7 comments:

Desi Fairly said...

I have mixed feelings about the legitimacy of the "food desert" issue. My opinion is not based on research, but rather is anecdotal based on a few rural communities that I visited to do CalFresh (food stamp) outreach. The conclusion that I reached is that the food desert research paradigm does not take into account rural communities where people grow crops in home gardens and then share them amongst neighbors. Research and corporate supermarket standards classify these towns as "food deserts", but if you take into account the individual sharing practices that go on, they are actually food tropics.

Kate said...

This is so interesting. When I was younger, I lived about 5 miles from the local grocery store. I never thought about the incidental costs associated with getting to the store. However, our store was a Raleys and in no short supply of great vegetable and fruit selection. I did drive through some very remote cities on my way down to LA. I wonder if a potential solution would be the delivery of fruits to a central, local location for distribution. I know that several for profit organic farms in the area are doing this- perhaps if this is adopted for food deserts, locals would have at least some consistent access to healthy foods.

Enrique Fernandez said...

Brilliant topic. When I think of food deserts, I think of low income urban areas. But there is a need to be cognizant of the food deserts in rural areas, especially when considering impoverished, rural areas. The large distances between food centers and rural consumers can be extensive and transportation means, limited. I know of individuals in rural Iowa that would travel 20 plus miles to go grocery shopping, which is concerning.

I imagine that in food deserts like this, it must be extremely difficult for parents of low income youth to not only obtain access to grocery stores, but access to federally funded food sources for their children. The USDA affords money to state agencies through the Food and Nutrition Service agency for low income youth to receive free lunches during the summer months. The funds are readily available for organizations to provide such meals; however, in rural areas I'm sure that it can be difficult for kids to get to the meals or the meals to get the kids, in the same what that it is generally difficult to get groceries.

Charlie said...

Also related to the lack of access to grocery stores, I wonder if children in rural areas have access to nutritious foods at their schools. Do schools in rural areas offer sufficient amounts of fruits and vegetables, given their proximity to farms, or are these schools offering the same junk food that urban schools offer, such as hot dogs and pizzas? I guess it becomes a money issue, since like you mentioned, fruits and vegetables are becoming more expensive these days. It's unbelievable how cheap fast food is, and thus, how attractive fast food becomes to individuals and families who are tight on their budgets.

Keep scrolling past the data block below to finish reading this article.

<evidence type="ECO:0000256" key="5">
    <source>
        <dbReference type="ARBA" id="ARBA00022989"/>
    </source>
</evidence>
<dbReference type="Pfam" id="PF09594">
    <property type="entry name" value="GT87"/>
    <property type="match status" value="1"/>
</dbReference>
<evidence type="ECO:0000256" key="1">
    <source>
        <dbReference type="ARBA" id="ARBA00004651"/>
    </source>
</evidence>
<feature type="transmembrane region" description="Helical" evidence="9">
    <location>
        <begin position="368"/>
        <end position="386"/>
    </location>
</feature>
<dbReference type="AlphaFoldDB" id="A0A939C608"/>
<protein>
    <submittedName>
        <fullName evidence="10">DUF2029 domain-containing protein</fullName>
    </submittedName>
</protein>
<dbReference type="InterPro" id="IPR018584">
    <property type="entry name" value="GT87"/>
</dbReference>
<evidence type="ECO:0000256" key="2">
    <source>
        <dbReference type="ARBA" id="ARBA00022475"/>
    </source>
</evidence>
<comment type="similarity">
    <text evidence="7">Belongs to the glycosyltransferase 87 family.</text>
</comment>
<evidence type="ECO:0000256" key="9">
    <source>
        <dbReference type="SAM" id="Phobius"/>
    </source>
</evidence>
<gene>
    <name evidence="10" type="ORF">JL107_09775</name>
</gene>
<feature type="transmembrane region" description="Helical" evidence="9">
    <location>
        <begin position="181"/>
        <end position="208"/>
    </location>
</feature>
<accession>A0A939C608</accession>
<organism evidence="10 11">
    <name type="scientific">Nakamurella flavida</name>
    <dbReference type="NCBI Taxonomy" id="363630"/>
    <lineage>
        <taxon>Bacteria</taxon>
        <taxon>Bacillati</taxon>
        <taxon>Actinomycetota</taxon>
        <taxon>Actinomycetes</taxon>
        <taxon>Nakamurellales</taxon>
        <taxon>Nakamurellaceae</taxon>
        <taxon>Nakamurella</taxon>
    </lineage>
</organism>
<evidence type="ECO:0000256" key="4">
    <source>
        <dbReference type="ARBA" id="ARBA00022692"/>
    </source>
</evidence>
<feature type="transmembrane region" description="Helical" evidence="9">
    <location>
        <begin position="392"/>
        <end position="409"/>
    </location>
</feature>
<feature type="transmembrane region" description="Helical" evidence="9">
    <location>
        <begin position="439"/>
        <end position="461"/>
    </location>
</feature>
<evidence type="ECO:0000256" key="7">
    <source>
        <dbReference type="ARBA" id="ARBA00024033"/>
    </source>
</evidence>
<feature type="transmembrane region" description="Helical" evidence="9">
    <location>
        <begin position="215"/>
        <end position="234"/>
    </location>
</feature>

Damon Alimouri said...

Food Deserts, what a tragic topic. A country rich with food, a vast expanse of farmland brimming with nutritious vegetables and fruits, and yet many are compelled to purchase garbage that is marketed as edible or simply not eat at all.

Why? Because its profitable for big businesses.

People often forget that a lot of the processed junk is about as expensive as nutritious food, or even more expensive in some cases.

It is widely marketed not simply because its a cheap buy, but also because its incredibly inexpensive to produce.

A killing is being made various times over, and the victims are the poor.

Juliana said...

Great post. Lack of reliable transportation is obviously a huge factor in the creating of food deserts in rural areas. I also think it is worth noting that lack of reliable transportation also leads to a ton of other problems in rural communities -- like access to jobs, healthcare, and other resources. This is just to say that while affordable, accessible transportation won't solve all of rural America's problems, it is a contributing factor to the issue of access that reaches beyond just access to food.

Ahva said...

Interesting post. As you mentioned, because unhealthy foods are less expensive than fresh fruits and vegetables, people in food deserts are more likely to buy unhealthy foods. Gallup recently published a nationwide study on obesity which found that, although obesity rates in food deserts are higher, Americans residing in low-income areas with limited access to grocery stores are only marginally more likely to be obese than those living in low-income areas that do have access to grocery stores. This would suggest that income is a greater predictor of obesity than is access to healthy foods. Of course, obesity is not the only factor we should be concerned with in regard to food deserts. Access to healthy food should be a basic human right.